[an error occurred while processing this directive]
Go to previous section of document Link to chapter contents   Go to next section of document


An emergency is any unforeseen combination of circumstances, or the resulting state, that prevents the completion of a task necessary to the Postal Service's operation. Emergencies also include situations that might interrupt Postal Service operations or damage an asset that is vital to the Postal Service's operations. Examples of emergencies range from those having significant impact (e.g. catastrophic events such as a natural disaster) to those of a more minor nature (e.g. eBuy servers being down). Depending on the size and scope of the emergency, various responses are appropriate. The Postal Service has developed a range of responses to various types of emergencies. In the SCM area, Purchase/SCM Teams should either: 1) as part of their purchase planning prepare contingency plans for emergencies or 2) be prepared to effectively respond to an emergency. In addition, portfolio managers should establish a contingency plan so that requirements met by his or her portfolio can continue to be met during an emergency.

Coverage of emergency contracts for mail transportation are addressed in the commodity specific practices.

Unauthorized Contractual Commitments and Maverick Purchases

It is the objective of the Postal Service to curb unauthorized contractual commitments and maverick purchases. An unauthorized contractual commitment occurs when a Postal Service employee who has not been delegated contracting or local buying authority, or who exceeds such authority, takes action to cause another party to deliver goods or services. Because such actions may not be an appropriate or advantageous business arrangement for the Postal Service, management attention is warranted. In addition, unauthorized contractual commitments do not include the required terms and conditions necessary to protect the interests of both parties. Unauthorized contractual commitments range from simple misunderstandings to serious deviations from Postal Service Supplying Principles and Practices. Procedures for ratifying unauthorized contractual commitments may be found in the Management Instruction AS-710-1999-2, titled Unauthorized Contractual Commitments.

A maverick purchase occurs when Postal Service employees purchase supplies or services from a source other than from a supplier with whom the Postal Service has negotiated a framework agreement and, therefore, specific discounts. Maverick purchases prevent the Postal Service from leveraging purchasing power and ensuring the integrity of the supplier evaluation and selection process. For this reason, the Client and Supply Management must work together to actively monitor and eliminate maverick purchases.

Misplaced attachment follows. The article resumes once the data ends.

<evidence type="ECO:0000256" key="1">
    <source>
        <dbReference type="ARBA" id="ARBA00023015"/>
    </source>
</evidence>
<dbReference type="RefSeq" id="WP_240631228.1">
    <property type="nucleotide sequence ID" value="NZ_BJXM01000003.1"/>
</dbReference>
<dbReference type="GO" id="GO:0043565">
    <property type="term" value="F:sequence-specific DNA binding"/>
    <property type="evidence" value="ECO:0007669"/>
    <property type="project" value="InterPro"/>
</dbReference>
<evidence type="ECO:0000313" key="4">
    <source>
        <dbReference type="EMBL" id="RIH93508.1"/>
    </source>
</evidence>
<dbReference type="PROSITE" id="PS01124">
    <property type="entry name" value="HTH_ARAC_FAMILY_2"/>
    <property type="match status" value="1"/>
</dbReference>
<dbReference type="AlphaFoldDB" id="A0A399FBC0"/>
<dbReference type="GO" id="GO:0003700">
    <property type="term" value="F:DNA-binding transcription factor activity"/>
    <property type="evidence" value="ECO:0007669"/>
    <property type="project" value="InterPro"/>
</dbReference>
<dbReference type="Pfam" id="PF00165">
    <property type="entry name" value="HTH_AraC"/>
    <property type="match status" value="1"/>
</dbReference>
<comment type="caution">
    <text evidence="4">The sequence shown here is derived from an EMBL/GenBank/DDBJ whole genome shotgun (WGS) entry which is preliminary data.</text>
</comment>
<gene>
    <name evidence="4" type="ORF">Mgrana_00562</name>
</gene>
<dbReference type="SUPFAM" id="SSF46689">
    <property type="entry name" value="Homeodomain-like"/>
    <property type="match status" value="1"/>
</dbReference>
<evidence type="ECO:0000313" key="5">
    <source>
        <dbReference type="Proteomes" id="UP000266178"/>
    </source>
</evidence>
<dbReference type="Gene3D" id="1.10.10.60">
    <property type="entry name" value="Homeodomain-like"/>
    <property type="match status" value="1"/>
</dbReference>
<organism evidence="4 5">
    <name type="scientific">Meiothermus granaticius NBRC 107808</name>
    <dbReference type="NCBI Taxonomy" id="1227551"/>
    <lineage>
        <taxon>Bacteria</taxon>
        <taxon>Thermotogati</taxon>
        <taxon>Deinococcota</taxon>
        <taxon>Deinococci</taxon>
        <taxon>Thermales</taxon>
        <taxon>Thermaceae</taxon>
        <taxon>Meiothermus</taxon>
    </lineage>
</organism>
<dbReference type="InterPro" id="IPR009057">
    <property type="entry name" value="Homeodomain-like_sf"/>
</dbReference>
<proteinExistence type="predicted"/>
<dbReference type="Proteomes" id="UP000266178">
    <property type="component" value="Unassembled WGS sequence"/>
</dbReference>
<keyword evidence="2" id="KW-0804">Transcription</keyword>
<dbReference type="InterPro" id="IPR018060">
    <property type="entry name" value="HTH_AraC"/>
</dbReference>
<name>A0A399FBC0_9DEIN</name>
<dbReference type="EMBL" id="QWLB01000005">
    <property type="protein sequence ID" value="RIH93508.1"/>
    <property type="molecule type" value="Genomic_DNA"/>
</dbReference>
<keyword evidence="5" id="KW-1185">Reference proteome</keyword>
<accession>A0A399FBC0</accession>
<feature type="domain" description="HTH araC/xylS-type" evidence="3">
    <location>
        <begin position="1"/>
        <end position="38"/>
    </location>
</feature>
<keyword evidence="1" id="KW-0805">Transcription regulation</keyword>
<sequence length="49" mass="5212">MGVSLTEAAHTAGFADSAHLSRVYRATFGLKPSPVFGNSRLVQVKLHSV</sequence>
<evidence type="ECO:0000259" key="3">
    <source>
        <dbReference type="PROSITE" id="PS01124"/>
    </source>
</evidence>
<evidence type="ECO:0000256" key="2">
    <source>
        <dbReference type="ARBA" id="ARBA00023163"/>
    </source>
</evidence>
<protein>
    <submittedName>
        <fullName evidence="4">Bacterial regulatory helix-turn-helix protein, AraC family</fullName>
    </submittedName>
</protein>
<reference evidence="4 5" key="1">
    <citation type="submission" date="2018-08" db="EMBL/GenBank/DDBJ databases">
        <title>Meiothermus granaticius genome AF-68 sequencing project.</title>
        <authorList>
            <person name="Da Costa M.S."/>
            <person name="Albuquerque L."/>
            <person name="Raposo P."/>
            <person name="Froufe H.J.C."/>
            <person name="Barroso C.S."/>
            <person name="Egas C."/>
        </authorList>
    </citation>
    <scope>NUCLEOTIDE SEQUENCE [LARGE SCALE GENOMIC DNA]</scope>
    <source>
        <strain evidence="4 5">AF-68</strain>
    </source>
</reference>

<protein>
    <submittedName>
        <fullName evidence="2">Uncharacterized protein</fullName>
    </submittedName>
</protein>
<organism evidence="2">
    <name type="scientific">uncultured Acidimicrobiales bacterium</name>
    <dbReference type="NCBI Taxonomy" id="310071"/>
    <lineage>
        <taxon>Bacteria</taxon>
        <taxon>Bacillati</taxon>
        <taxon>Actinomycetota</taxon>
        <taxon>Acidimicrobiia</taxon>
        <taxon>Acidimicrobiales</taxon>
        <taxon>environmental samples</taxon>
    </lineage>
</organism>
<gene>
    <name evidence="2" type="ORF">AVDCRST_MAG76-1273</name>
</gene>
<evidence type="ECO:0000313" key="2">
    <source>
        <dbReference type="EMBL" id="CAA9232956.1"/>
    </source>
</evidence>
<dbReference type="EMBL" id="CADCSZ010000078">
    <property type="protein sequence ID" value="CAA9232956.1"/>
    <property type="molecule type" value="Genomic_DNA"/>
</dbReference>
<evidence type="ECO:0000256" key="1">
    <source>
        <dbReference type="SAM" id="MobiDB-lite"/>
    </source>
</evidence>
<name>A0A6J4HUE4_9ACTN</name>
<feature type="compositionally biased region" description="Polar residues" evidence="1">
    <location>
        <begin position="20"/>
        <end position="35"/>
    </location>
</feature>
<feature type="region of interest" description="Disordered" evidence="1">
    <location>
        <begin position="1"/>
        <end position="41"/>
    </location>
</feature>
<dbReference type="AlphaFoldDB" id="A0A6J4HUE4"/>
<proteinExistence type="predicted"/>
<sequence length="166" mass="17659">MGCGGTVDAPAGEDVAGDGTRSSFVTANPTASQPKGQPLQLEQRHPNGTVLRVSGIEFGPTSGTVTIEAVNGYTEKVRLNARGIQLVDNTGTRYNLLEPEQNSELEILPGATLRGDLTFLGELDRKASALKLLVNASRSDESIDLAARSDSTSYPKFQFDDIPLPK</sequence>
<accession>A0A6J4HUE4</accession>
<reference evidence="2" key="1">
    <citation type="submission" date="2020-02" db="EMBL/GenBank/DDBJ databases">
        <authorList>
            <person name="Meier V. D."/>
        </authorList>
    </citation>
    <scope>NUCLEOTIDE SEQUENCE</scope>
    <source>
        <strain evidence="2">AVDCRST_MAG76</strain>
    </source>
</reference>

Return to top of page

Emergency Purchases

In emergencies, the Client must always contact the Contracting Officer for any immediate purchasing needs. If the Contracting Officer cannot be reached, the Client may commit funds to sustain the Postal Service's operations through the use of eBuy. eBuy is the electronic commerce portal that provides the Postal Service's employees with electronic requisitioning, approval and invoice certification capability and is available at http://ebuy.usps/jsp/co/Login.jsp. eBuy is the Postal Service's preferred method of order placement.

However, if eBuy is not available or if the requested products or service cannot be found on eBuy, the Client may contact a supplier to begin emergency work. The Client may then pay through either credit card or invoice to the Postal Service. Although these commitments occur before obtaining Contracting Officer approval, they do require the concurrence of the Client's manager. The Client must contact the Contracting Officer the next business day to determine whether any follow-up work or a contract is needed. When such postpurchase approval practices are used, the Contracting Officer must provide approval within ten (10) business days of the actual commitment. The documentation must include a justification of postapproval.

Other Topics Considered

Ordering topic, Place Order task, Process Step 4: Deliver and Receive Requirements

Go to previous section of document Link to chapter contents   Go to next section of document